“He’ll walk out of the wagon
And strut along the platform,
A magnificent fedora on his head
His great green eyes aiming East
Shining, this Odessa light.
Sure he is not from Odessa,
Sure he is not from Odessa,
But (streets) Fountain and Persipe
Await his presence in their courtyard!”
Indeed, Dizengoff had green eyes, he wore a cauldron, was not from Odessa, and “looked” to the east — to Palestine. However, in the competition for the starring role in that famed song, the great Zionist Theodor Herzl and the poet Hayim Bialik are also considered to be plausible candidate. In 1905, Dizengoff returned to Yafo, became engaged in the sea transportation business, and along with his commercial activities he continued, with the help of the “Geula” organization, to buy up land for the Jewish settlements. In 1909, he founded the company “Ahuzat Bayit”, whose task was to build a Jewish settlement near Yafo. After the first sixty houses had been readied, Dizengoff organized a lottery, the winners of which were allowed to move in. Sixty-six families participated in the contest. They were the first inhabitants of the village of Ahuzat Bayit, later called Tel Aviv, “Hill of Spring”. Meir Dizengoff was elected head of the new settlement committee, and from 1921 became the first mayor of Tel Aviv. And he remained in that post for the rest of his life, with the exception of a short gap between 1925-28, when he was involved in a local political scandal.
During the First World War, Dizengoff defended the population of Yafo and Tel Aviv from repression by the Ottoman Empire, which at that point included Palestine. After the war, he managed to give Tel Aviv a new impetus to development. In 1934, in honor of the city’s 25th anniversary, he secured the recognition of Tel Aviv as an independent city from the British authorities, (it was now considered independent from Yafo). And during the Arab riots of 1936, he was able to persuade the British to transfer government offices from Yafo to Tel Aviv.
Dizengoff knew how to achieve his goals, and he was also a very good PR man. But his goal was not to increase his own popularity. He strove to light other people’s projects with his own energy. It is said that one day he called journalists to attend the opening of a new port in Tel Aviv. However, when the reporters came to the shores of the Mediterranean Sea, they saw only sand. Many considered this a bad joke and promised to teach the madman mayor a lesson. But when Dizengoff appeared, he addressed all those present with a fiery speech: “Ladies and gentlemen! I still remember the day when there was no seaport in Tel Aviv..”.. The mayor of the young Jewish city spoke very convincingly and was full of optimism, and everyone forgave him. And the seaport of Tel Aviv was really built, but only 25 years later.
Dizengoff generally had a reputation for being an eccentric, and there were many legends and funny stories about him. For example, within the archives of the Tel Aviv municipality, a report issued by the police to M. Dizengoff is kept, that states that on July 29, 1921 the mayor swam nude in the sea while attending a public beach. He also once rode a horse in a public park. In both cases, the mayor was fined, and the head of the Tel Aviv police, Haim Alperin, wrote to Dizengoff in a letter: “I believe that the man who approves the laws must also obey them!”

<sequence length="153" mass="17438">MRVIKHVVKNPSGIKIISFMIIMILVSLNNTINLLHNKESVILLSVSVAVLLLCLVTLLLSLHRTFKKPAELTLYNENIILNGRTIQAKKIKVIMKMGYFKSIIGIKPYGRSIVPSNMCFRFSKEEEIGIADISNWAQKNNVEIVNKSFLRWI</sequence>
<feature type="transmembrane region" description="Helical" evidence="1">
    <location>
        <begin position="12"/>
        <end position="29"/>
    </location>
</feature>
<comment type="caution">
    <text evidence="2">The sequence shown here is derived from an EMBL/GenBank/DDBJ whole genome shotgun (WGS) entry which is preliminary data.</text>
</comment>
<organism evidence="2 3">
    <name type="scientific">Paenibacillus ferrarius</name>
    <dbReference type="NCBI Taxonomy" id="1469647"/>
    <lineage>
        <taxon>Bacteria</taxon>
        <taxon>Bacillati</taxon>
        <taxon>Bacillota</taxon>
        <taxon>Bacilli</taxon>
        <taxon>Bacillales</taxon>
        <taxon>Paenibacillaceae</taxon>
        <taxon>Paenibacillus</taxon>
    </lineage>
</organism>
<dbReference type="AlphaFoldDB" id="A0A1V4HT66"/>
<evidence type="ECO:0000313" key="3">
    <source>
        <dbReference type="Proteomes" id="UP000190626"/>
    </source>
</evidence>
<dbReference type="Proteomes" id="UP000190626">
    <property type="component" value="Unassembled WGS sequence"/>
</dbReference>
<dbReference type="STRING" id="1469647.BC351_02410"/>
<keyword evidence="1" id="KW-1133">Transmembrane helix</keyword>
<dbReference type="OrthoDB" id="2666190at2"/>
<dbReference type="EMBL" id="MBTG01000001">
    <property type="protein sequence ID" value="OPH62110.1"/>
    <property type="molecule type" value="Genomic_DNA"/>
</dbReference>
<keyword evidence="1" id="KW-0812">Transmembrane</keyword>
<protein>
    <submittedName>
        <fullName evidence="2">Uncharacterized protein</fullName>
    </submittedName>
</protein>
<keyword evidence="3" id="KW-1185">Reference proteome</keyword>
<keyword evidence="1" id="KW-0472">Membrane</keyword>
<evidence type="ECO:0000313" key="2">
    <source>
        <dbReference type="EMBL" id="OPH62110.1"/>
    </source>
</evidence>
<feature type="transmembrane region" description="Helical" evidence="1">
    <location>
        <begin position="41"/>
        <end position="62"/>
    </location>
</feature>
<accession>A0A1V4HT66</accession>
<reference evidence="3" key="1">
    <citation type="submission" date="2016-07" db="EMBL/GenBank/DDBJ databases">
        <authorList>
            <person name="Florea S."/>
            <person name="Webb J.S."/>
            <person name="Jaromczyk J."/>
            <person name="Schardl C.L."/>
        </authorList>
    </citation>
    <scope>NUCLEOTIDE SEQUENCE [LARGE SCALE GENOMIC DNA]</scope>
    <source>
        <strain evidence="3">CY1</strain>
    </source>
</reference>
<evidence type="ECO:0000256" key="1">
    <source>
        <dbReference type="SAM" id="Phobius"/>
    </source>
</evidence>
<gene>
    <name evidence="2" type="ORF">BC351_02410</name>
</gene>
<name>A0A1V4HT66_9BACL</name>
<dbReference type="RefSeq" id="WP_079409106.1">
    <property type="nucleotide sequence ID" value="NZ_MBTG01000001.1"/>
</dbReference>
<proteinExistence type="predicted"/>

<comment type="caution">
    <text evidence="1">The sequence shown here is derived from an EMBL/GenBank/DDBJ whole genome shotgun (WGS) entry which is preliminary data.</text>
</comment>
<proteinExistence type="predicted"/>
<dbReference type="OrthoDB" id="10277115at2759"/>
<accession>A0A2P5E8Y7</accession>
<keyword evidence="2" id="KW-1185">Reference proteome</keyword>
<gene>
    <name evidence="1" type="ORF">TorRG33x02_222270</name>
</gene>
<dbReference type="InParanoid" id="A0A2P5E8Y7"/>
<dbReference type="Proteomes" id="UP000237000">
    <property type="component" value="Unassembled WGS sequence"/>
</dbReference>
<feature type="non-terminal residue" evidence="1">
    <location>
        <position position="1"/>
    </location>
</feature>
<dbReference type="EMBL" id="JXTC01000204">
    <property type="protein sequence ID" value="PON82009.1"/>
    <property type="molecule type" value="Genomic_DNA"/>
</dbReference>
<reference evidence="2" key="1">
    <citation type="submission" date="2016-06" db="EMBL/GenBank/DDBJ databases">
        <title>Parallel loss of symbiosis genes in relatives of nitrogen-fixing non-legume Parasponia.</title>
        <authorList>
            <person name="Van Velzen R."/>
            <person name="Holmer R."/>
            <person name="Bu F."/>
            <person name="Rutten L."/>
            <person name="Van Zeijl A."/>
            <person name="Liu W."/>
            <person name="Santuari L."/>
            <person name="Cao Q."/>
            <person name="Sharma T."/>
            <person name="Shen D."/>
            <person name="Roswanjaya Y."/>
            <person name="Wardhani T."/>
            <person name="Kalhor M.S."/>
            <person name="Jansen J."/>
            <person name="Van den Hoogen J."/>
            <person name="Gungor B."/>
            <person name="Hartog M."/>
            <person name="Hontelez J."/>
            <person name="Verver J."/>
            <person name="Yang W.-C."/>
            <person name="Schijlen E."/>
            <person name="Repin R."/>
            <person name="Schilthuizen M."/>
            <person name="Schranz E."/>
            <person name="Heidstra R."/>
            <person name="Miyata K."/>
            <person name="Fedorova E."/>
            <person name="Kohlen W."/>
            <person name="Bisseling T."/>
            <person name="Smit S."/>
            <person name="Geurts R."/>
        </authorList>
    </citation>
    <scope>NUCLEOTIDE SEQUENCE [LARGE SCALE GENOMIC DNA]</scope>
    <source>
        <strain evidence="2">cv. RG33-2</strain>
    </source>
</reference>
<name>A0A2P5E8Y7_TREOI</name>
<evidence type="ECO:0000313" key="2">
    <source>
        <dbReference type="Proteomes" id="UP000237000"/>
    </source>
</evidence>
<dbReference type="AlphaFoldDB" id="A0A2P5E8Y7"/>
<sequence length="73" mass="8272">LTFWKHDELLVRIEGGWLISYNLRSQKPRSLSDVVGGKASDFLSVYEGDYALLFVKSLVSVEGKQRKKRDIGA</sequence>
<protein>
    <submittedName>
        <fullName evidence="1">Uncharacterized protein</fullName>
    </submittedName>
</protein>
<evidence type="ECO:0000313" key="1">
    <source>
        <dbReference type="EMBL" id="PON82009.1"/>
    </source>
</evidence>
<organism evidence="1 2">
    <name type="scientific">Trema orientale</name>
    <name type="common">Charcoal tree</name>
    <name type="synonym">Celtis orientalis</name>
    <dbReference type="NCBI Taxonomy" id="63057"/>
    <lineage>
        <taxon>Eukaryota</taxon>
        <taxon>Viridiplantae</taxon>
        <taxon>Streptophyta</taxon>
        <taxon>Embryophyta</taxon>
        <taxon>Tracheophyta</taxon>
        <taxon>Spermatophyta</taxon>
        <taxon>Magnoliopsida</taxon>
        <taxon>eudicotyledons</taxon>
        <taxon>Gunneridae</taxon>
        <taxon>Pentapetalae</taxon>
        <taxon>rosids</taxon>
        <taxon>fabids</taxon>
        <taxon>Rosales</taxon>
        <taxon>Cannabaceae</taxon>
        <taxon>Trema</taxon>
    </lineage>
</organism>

So it is no surprise that many of the inhabitants of Tel Aviv thought Dizengoff was a little crazy. Nonetheless, they loved him. The house of Zina and Meir was the center of the cultural life of Tel Aviv. Meetings were held with writers, politicians and artists. After the death of Zina, in 1930, in memory of his wife, Dizengoff created a city museum there, sacrificing his own home on Rothschild Boulevard for it. It was in this very house on May 14, 1948 that David Ben-Gurion proclaimed the creation of an independent state of Israel. Now the house is known as the Hall of Independence — a museum which holds exhibits dedicated to the signing of the Declaration of Independence of Israel.
One of the main streets of the city bears the name of Meir Dizengoff. Also, the city park on the King George Street is named after the legendary mayor, and the square is named in honor of his wife Zina.
And what about Odessa? During the time of Soviet Union, even the very name of this active Zionist was banned. But today, historical justice has been restored. Odessa has installed memorial plaque at his former home on 30 Osipova Street. Also, a few years ago on the Odessa’s Nichipurenko Lane, at the house number 12 a commemorative plaque was placed, dedicated to the organization “Geula” and the birth of the State of Israel. However, I think that today more Odessans know about the mayor through the cafe “Dizengoff”, which bears his name on Catherine Square. Although not all of its visitors know who it is named for, it is still a good and honorable way to preserve the history of a remarkable man who got his start in our wonderful city.
Vadim Goloperov is a staff writer at The Odessa Review.